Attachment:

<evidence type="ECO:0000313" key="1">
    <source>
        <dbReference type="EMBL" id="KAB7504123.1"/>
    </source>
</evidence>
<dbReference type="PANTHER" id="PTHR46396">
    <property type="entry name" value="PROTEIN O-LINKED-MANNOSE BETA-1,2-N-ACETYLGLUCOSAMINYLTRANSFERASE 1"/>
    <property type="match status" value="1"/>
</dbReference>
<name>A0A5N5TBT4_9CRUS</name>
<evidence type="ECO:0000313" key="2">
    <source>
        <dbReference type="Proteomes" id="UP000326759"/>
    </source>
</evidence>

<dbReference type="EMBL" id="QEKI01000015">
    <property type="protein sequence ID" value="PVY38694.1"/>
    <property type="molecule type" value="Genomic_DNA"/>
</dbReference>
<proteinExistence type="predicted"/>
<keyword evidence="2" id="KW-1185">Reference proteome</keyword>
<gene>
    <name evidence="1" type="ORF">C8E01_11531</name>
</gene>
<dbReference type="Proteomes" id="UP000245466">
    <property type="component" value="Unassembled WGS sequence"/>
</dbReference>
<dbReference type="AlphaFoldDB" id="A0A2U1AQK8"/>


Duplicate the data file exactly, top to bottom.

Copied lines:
<evidence type="ECO:0000313" key="1">
    <source>
        <dbReference type="EMBL" id="KAB7504123.1"/>
    </source>
</evidence>
<dbReference type="PANTHER" id="PTHR46396">
    <property type="entry name" value="PROTEIN O-LINKED-MANNOSE BETA-1,2-N-ACETYLGLUCOSAMINYLTRANSFERASE 1"/>
    <property type="match status" value="1"/>
</dbReference>
<name>A0A5N5TBT4_9CRUS</name>
<evidence type="ECO:0000313" key="2">
    <source>
        <dbReference type="Proteomes" id="UP000326759"/>
    </source>
</evidence>

<dbReference type="EMBL" id="QEKI01000015">
    <property type="protein sequence ID" value="PVY38694.1"/>
    <property type="molecule type" value="Genomic_DNA"/>
</dbReference>
<proteinExistence type="predicted"/>
<keyword evidence="2" id="KW-1185">Reference proteome</keyword>
<gene>
    <name evidence="1" type="ORF">C8E01_11531</name>
</gene>
<dbReference type="Proteomes" id="UP000245466">
    <property type="component" value="Unassembled WGS sequence"/>
</dbReference>
<dbReference type="AlphaFoldDB" id="A0A2U1AQK8"/>